A systematic review of the biomechanics of walking after partial foot amputation was recently performed by Dillon and colleagues. Their review illustrated a high level of evidence from the literature that human gait is altered by partial foot amputation but low to insufficient evidence to demonstrate the effects of various types of prosthetic and orthotic devices on gait of persons with partial foot amputation. More work is needed to understand the biomechanical effects of various partial foot prosthetic devices on level and nonlevel walking surfaces. With this knowledge, medical personnel could more easily ascertain the safest and most functional device for a person with a partial foot amputation.There appear to be parallel findings in rehabilitation research literature that may lend insight into the evaluation and design of partial foot prostheses. This article describes past efforts of various investigators in understanding the role of the ankle plantarflexors in walking, the function of various prosthetic feet for transtibial prosthesis users, the use of rockers to describe walking characteristics, and the use of rockers in walking toys and machines. The article then describes the roll-over shape concept, how it has been used to study able-bodied persons walking on level and ramp surfaces, and how it has been used to examine the effects of prosthetic feet on gait characteristics. Finally, this articles addresses the potential usefulness of the roll-over shape for determining relative biomimesis (i.e., the degree to which the person-machine system mimics the intact physiologic system) of various partial foot prosthetic systems. These measurements coupled with other outcome measures could be useful in the future design and prescription of these devices.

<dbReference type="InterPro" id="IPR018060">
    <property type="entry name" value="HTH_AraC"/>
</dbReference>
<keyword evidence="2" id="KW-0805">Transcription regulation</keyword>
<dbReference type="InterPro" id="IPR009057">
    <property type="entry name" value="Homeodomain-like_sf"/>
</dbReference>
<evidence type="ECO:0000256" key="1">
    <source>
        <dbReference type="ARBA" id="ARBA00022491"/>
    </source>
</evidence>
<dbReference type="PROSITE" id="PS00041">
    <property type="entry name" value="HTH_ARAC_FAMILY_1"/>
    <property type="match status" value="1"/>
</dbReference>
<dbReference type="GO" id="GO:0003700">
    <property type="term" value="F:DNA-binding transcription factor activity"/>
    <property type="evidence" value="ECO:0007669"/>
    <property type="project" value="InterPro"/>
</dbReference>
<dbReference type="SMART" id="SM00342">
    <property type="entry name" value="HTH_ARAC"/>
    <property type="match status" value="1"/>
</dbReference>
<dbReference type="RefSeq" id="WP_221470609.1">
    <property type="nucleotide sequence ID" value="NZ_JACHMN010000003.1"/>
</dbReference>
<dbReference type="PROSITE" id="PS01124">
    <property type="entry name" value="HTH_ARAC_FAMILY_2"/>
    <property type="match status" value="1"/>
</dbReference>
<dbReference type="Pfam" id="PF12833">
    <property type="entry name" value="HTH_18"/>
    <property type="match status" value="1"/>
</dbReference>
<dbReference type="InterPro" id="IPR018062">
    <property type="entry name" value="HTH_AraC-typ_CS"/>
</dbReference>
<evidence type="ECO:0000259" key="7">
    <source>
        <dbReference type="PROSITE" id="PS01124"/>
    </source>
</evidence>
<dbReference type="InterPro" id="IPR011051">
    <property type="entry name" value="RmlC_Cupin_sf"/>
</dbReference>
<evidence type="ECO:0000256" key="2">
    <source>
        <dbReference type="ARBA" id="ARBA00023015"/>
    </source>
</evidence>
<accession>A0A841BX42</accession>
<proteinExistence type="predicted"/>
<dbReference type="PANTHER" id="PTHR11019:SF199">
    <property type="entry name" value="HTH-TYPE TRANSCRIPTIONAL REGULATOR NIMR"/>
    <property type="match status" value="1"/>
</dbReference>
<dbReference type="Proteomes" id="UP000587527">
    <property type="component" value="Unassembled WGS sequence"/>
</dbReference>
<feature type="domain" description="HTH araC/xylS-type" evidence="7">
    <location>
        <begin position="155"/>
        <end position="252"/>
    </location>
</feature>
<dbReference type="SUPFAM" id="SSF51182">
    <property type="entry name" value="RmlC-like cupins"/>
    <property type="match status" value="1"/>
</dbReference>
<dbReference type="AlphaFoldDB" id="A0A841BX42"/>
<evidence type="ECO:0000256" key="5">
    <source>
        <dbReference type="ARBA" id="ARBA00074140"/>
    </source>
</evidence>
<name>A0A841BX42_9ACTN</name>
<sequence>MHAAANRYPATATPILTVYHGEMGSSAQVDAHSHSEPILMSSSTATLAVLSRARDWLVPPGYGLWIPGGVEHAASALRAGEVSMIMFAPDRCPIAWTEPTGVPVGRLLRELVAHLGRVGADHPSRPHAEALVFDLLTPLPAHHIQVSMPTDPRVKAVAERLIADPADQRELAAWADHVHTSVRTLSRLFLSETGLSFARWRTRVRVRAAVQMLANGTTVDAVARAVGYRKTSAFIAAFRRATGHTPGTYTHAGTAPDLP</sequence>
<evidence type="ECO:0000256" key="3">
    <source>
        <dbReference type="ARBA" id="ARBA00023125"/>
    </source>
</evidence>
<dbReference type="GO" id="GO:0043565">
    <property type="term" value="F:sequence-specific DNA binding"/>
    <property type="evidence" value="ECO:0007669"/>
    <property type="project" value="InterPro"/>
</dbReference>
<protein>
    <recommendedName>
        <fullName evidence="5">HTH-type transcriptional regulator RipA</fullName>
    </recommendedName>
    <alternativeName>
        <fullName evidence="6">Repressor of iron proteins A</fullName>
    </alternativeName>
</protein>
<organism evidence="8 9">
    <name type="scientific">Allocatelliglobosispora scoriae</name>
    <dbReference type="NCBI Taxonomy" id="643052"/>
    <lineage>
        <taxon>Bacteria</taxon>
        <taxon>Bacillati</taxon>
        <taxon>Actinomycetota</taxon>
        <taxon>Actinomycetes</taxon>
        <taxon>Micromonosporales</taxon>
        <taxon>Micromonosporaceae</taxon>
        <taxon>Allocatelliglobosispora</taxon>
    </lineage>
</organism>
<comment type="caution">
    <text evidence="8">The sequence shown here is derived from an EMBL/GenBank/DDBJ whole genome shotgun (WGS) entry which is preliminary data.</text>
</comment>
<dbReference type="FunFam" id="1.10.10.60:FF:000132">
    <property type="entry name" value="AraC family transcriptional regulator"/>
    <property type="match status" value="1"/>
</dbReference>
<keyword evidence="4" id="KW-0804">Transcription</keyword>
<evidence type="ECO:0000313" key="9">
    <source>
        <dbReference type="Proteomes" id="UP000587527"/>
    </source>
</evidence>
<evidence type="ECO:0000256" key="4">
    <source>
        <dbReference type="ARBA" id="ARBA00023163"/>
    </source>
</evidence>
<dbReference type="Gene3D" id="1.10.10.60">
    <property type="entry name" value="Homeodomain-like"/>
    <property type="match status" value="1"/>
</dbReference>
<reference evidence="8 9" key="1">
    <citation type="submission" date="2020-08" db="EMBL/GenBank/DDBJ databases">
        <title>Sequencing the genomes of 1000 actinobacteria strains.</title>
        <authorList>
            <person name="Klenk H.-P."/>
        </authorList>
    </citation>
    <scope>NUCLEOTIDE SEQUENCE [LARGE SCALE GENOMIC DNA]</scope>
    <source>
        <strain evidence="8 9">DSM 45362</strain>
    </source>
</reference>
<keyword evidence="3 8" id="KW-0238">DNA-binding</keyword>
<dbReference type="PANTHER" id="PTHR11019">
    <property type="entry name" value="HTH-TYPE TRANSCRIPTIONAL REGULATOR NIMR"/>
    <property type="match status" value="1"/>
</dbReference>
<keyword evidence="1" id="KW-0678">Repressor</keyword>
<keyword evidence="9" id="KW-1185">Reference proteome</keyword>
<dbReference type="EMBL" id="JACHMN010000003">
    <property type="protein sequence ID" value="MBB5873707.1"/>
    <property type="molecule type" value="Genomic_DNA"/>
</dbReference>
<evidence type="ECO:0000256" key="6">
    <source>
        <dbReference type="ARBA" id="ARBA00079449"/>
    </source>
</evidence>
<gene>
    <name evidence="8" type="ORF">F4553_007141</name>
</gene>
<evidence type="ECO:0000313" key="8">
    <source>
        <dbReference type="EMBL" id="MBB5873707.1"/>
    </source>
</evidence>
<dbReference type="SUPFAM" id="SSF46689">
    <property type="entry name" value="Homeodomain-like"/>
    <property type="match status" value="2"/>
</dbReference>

|Original language||English (US)|
|Journal||Journal of Prosthetics and Orthotics|
|Issue number||Proceedings 8|
|State||Published - Jul 2007|
- Effective foot length
- Partial foot
- Roll-over shape